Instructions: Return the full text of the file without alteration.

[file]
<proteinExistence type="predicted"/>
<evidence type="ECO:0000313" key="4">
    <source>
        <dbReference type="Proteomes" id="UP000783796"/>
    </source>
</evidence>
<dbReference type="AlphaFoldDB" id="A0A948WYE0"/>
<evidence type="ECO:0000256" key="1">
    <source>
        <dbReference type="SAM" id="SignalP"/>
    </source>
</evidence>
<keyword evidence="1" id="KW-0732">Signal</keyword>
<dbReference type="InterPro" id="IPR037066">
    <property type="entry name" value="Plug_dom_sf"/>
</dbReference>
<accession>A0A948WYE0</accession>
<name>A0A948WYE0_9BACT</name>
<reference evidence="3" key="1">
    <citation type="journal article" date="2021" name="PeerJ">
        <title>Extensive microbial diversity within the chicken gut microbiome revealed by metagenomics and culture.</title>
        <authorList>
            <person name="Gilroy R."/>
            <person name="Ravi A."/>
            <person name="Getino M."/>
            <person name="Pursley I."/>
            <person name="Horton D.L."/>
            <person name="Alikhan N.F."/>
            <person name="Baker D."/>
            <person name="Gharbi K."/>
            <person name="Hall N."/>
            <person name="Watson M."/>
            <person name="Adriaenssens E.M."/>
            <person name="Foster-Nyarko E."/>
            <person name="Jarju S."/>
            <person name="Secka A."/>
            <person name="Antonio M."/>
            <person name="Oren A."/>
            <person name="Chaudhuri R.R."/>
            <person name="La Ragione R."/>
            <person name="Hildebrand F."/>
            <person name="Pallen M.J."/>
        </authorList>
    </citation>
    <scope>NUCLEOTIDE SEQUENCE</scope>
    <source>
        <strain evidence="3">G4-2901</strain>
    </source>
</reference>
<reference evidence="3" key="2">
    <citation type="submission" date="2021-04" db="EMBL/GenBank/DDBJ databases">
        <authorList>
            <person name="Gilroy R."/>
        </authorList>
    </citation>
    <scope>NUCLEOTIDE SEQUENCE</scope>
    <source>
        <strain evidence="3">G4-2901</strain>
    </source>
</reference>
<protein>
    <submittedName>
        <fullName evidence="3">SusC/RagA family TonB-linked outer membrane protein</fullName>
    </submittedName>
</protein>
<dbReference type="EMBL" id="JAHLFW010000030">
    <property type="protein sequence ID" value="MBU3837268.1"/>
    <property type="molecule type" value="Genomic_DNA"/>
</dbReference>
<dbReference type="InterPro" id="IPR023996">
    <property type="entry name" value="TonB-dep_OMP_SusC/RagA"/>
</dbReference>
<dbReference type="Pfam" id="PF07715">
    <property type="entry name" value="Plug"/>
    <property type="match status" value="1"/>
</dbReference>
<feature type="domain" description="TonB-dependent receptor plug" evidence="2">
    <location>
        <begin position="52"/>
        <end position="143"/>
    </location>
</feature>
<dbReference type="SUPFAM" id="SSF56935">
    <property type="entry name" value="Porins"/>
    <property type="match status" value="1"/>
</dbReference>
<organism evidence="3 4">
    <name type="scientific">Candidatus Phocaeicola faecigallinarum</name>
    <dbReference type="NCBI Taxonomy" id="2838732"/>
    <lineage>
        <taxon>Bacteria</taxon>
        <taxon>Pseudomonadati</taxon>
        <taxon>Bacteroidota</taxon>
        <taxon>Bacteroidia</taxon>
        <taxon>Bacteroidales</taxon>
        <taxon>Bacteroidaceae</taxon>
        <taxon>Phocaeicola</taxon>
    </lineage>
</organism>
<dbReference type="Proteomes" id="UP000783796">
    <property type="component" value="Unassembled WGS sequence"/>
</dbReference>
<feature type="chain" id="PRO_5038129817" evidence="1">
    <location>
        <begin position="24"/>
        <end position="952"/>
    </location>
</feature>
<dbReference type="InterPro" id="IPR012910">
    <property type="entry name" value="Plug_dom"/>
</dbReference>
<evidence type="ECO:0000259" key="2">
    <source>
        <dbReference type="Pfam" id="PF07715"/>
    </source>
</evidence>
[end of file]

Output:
<proteinExistence type="predicted"/>
<evidence type="ECO:0000313" key="4">
    <source>
        <dbReference type="Proteomes" id="UP000783796"/>
    </source>
</evidence>
<dbReference type="AlphaFoldDB" id="A0A948WYE0"/>
<evidence type="ECO:0000256" key="1">
    <source>
        <dbReference type="SAM" id="SignalP"/>
    </source>
</evidence>
<keyword evidence="1" id="KW-0732">Signal</keyword>
<dbReference type="InterPro" id="IPR037066">
    <property type="entry name" value="Plug_dom_sf"/>
</dbReference>
<accession>A0A948WYE0</accession>
<name>A0A948WYE0_9BACT</name>
<reference evidence="3" key="1">
    <citation type="journal article" date="2021" name="PeerJ">
        <title>Extensive microbial diversity within the chicken gut microbiome revealed by metagenomics and culture.</title>
        <authorList>
            <person name="Gilroy R."/>
            <person name="Ravi A."/>
            <person name="Getino M."/>
            <person name="Pursley I."/>
            <person name="Horton D.L."/>
            <person name="Alikhan N.F."/>
            <person name="Baker D."/>
            <person name="Gharbi K."/>
            <person name="Hall N."/>
            <person name="Watson M."/>
            <person name="Adriaenssens E.M."/>
            <person name="Foster-Nyarko E."/>
            <person name="Jarju S."/>
            <person name="Secka A."/>
            <person name="Antonio M."/>
            <person name="Oren A."/>
            <person name="Chaudhuri R.R."/>
            <person name="La Ragione R."/>
            <person name="Hildebrand F."/>
            <person name="Pallen M.J."/>
        </authorList>
    </citation>
    <scope>NUCLEOTIDE SEQUENCE</scope>
    <source>
        <strain evidence="3">G4-2901</strain>
    </source>
</reference>
<reference evidence="3" key="2">
    <citation type="submission" date="2021-04" db="EMBL/GenBank/DDBJ databases">
        <authorList>
            <person name="Gilroy R."/>
        </authorList>
    </citation>
    <scope>NUCLEOTIDE SEQUENCE</scope>
    <source>
        <strain evidence="3">G4-2901</strain>
    </source>
</reference>
<protein>
    <submittedName>
        <fullName evidence="3">SusC/RagA family TonB-linked outer membrane protein</fullName>
    </submittedName>
</protein>
<dbReference type="EMBL" id="JAHLFW010000030">
    <property type="protein sequence ID" value="MBU3837268.1"/>
    <property type="molecule type" value="Genomic_DNA"/>
</dbReference>
<dbReference type="InterPro" id="IPR023996">
    <property type="entry name" value="TonB-dep_OMP_SusC/RagA"/>
</dbReference>
<dbReference type="Pfam" id="PF07715">
    <property type="entry name" value="Plug"/>
    <property type="match status" value="1"/>
</dbReference>
<feature type="domain" description="TonB-dependent receptor plug" evidence="2">
    <location>
        <begin position="52"/>
        <end position="143"/>
    </location>
</feature>
<dbReference type="SUPFAM" id="SSF56935">
    <property type="entry name" value="Porins"/>
    <property type="match status" value="1"/>
</dbReference>
<organism evidence="3 4">
    <name type="scientific">Candidatus Phocaeicola faecigallinarum</name>
    <dbReference type="NCBI Taxonomy" id="2838732"/>
    <lineage>
        <taxon>Bacteria</taxon>
        <taxon>Pseudomonadati</taxon>
        <taxon>Bacteroidota</taxon>
        <taxon>Bacteroidia</taxon>
        <taxon>Bacteroidales</taxon>
        <taxon>Bacteroidaceae</taxon>
        <taxon>Phocaeicola</taxon>
    </lineage>
</organism>
<dbReference type="Proteomes" id="UP000783796">
    <property type="component" value="Unassembled WGS sequence"/>
</dbReference>
<feature type="chain" id="PRO_5038129817" evidence="1">
    <location>
        <begin position="24"/>
        <end position="952"/>
    </location>
</feature>
<dbReference type="InterPro" id="IPR012910">
    <property type="entry name" value="Plug_dom"/>
</dbReference>
<evidence type="ECO:0000259" key="2">
    <source>
        <dbReference type="Pfam" id="PF07715"/>
    </source>
</evidence>